“The only thing I know is to play against Novak, I need to play my best.”

If Nadal beats Djokovic, it would be his 100th French Open victory.

Djokovic paid respect toward Nadal’s history at Roland Garros by saying: “It’s his ‘maison.’ I will have to be at my best. Playing Nadal at Roland Garros is the biggest challenge in our sport.

“He’s Rafa, he’s in the finals and we’re playing on clay.”

Enough said.

Ted Robinson: Emergence of a new wave of players

Tennis Channel commentator Ted Robinson has enjoyed an eye-witness view of the French Open fortnight, broadcasting men’s and women’s matches daily from his vantage point overlooking Court Philippe-Chatrier. He also broadcast last month’s US Open in New York. Tennis TourTalk caught up with the veteran American broadcaster on the eve of this weekend’s Roland Garros finals.

“Being on the ground for both the US Open and Roland Garros, the overwhelming sentiment is gratitude to the USTA and FFT for the efforts needed to conduct their championships,” Robinson said. “They gave us great tennis to watch, in environments where I felt safe, within local government protocols.

“My sense has grown that the majority of players agree. They were treated to a ‘theme park’ aura at the National Tennis Center – and Roland Garros had full doubles draws and qualifying.

“Just look at how Martina Trevisan, Nadia Podoroska and Daniel Altmaier changed their careers for the better in Paris.”

Robinson is impressed by what he termed “the emergence of a new wave” of tennis players. “Jen Brady took a step into the top echelon with her run in New York,” he said. “Although their final wasn’t of memorable quality, both (Dominic) Thiem and (Alexander) Zverev had career bests.

“The aforementioned qualifiers were Paris standouts, as Lorenzo Musetti should have been – a shame he wasn’t in the qualifying.

“And while (Sofia) Kenin is validating her Australia title, (Iga) Swiatek is the brightest new star born on the red clay. She is equal parts great game and poise.”

Passer des coups

Dominic Stephan Stricker was a double winner – capturing titles in both junior boys’ singles and doubles – on Saturday. First the 18-year-old Stricker, who was seeded seventh, defeated No. 8 seed Leandro Riedi, 6-2, 6-4, in 61 minutes in an all-Swiss junior boys’ final. Stricker won 70 percent of his first-serve points, broke Riedi five times, and outpointed his opponent 66-50. Stricker became the first French Open junior boys’ champion from Switzerland since Stan Wawrinka won the title in 2003. He’s also the eighth player from Switzerland to win a major junior title, and the first since Rebeka Masarova won the junior girls’ singles title in 2017.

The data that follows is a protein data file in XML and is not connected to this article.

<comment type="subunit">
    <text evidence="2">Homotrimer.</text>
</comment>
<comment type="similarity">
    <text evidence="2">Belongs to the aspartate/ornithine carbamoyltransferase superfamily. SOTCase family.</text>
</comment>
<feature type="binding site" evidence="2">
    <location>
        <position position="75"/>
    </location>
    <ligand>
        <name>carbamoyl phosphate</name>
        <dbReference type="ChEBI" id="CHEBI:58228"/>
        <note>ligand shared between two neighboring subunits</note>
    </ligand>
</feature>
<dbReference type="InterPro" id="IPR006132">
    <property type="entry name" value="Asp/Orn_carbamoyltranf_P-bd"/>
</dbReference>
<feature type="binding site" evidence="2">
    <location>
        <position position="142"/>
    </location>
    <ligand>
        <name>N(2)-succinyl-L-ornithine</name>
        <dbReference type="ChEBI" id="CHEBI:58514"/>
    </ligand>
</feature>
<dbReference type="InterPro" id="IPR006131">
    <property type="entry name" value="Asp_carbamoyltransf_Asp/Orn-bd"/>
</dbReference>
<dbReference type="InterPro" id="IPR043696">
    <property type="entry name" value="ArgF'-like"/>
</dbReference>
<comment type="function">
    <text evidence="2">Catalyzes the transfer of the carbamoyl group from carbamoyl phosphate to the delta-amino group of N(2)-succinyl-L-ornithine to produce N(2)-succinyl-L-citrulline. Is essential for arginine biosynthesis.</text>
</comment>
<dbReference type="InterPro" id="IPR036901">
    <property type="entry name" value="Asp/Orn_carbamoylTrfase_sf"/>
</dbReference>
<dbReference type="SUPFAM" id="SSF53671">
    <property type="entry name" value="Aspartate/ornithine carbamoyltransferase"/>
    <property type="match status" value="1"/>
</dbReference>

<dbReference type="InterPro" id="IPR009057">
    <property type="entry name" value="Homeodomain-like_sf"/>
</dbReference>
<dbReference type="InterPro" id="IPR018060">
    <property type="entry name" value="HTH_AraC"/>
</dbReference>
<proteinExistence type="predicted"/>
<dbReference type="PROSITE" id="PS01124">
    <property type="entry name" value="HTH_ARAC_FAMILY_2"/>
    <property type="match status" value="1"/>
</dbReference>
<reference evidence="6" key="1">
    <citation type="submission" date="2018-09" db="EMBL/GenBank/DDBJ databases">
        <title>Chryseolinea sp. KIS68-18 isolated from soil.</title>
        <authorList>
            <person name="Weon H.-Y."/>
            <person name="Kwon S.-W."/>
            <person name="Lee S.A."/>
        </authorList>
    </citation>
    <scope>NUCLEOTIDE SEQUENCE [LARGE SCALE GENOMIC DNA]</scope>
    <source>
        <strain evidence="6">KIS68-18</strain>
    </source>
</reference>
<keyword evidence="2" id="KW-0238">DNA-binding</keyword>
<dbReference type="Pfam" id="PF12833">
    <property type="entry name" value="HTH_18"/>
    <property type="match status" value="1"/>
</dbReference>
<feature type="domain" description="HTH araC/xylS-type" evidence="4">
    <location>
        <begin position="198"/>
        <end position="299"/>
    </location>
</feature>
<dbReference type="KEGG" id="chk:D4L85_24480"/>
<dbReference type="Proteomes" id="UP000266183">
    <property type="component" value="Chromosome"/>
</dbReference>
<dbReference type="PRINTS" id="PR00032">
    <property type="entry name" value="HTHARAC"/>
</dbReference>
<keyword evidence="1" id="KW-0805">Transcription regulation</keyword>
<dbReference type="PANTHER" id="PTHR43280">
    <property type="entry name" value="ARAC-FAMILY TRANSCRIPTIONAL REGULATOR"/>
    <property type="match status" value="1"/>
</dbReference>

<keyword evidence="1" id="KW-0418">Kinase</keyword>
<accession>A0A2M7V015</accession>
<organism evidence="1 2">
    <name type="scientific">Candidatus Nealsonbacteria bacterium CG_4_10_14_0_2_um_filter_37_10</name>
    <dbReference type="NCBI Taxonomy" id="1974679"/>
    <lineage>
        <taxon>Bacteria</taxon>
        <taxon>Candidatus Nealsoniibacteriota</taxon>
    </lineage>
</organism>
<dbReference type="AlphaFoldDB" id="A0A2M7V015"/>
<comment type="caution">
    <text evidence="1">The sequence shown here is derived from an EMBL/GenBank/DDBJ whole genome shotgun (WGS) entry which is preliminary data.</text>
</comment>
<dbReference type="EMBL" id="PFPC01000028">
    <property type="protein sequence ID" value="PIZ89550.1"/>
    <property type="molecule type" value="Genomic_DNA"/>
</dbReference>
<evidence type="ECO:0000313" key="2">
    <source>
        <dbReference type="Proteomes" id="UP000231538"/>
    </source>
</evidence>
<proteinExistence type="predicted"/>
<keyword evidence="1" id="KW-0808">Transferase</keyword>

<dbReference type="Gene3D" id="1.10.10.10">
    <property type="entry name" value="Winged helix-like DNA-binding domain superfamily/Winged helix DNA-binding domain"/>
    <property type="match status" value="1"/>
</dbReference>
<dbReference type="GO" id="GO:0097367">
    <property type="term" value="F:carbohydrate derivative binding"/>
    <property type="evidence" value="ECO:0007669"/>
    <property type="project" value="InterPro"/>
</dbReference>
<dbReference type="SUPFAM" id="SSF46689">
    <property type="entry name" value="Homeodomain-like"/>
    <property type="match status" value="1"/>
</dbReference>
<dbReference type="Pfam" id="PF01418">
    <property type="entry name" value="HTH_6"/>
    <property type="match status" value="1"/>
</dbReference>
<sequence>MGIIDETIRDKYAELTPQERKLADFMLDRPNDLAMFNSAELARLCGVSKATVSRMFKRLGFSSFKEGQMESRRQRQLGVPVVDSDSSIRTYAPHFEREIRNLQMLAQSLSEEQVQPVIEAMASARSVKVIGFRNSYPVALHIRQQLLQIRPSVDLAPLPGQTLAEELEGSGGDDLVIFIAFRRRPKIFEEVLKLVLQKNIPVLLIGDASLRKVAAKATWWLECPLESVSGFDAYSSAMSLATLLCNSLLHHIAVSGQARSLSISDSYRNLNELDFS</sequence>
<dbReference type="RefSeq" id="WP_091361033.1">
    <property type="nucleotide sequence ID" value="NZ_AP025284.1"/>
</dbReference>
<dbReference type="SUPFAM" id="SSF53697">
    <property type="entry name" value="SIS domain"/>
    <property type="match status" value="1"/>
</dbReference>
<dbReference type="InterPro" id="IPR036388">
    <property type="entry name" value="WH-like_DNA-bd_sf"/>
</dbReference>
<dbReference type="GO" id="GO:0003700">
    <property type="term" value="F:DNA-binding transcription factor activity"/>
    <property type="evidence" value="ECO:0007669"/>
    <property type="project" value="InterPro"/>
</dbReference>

Then, later in the afternoon, Stricker won the boys’ doubles crown with Flavio Cobolli of Italy. They defeated the No. 8 seeds from Brazil, Natan Rodrigues and Bruno Oliveira, 6-2, 6-4.

“It was an unbelievable day,” said Stricker, quoted by the Roland Garros website. He became the first player to win both boys’ titles at Roland Garros since Guillermo Perez Roldan in 1986. “I cannot really describe what just happened today. But I think it’s going to help me for sure for the future. I want to keep going.”

The last player to win the junior double at any junior Grand Slam was Wu Yibing at the 2017 US Open.

• France’s Elsa Jacquemot, 17, defeated Alina Charaeva of Russia,4-6, 6-4, 6-2, to win the junior girls’ singles title. She’s the first French player to win the girls’ crown since Kristina Mladenovic in 2009 and the first homegrown major champion in Paris since Geoffrey Blancaneaux won the boys’ singles title in 2016.